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  • (T Shirt (album)) T Shirt is a 1976 album by Loudon Wainwright III. Unlike his earlier records, this (and the subsequent 'Final Exam') saw Wainwright adopt a full blown rock band (Slowtrain) - though there are acoustic songs on T-Shirt, including a talking blues.
  • A short-sleeved casual top, generally made of cotton, having the shape of a T when spread out flat
  • (t-shirt) jersey: a close-fitting pullover shirt
  • A T-shirt (T shirt or tee) is a shirt which is pulled on over the head to cover most of a person's torso. A T-shirt is usually buttonless and collarless, with a round neck and short sleeves.
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  • For Sale is the fifth album by German pop band Fool's Garden, released in 2000.
  • For Sale is a tour EP by Say Anything. It contains 3 songs from …Is a Real Boy and 2 additional b-sides that were left off the album.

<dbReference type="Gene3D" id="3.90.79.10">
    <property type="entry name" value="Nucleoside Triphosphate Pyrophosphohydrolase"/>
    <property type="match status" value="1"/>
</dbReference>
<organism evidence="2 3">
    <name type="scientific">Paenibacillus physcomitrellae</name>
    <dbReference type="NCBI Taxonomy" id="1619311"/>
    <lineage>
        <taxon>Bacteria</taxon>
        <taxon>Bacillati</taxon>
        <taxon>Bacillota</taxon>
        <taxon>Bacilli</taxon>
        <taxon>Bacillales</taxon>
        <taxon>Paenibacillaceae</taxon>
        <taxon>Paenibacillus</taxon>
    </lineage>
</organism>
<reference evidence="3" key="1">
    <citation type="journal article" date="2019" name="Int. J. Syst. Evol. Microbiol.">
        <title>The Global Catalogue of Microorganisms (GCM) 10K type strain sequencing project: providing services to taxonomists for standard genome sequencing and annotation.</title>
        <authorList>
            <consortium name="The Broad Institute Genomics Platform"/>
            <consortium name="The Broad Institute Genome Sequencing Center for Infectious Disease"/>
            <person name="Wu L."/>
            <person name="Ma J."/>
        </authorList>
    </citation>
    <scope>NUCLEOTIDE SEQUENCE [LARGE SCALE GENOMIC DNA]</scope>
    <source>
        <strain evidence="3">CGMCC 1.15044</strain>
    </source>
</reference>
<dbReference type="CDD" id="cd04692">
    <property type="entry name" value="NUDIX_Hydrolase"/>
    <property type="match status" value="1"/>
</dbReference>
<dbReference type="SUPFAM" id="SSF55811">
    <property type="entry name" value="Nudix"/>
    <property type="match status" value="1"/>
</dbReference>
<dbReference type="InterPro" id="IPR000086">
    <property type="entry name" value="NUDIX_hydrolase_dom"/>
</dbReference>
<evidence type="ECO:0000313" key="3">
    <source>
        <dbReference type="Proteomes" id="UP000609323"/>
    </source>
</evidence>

• purchasable: available for purchase; "purchasable goods"; "many houses in the area are for sale"
  • An organized military force equipped for fighting on land
  • a permanent organization of the military land forces of a nation or state
  • United States Army: the army of the United States of America; the agency that organizes and trains soldiers for land warfare
  • The branch of a nation's armed services that conducts military operations on land
  • A large number of people or things, typically formed or organized for a particular purpose
  • a large number of people united for some specific purpose

U.S. Cavalry Trooper - Philippine Service c. 1912-1915
U.S. Cavalry Trooper - Philippine Service c. 1912-1915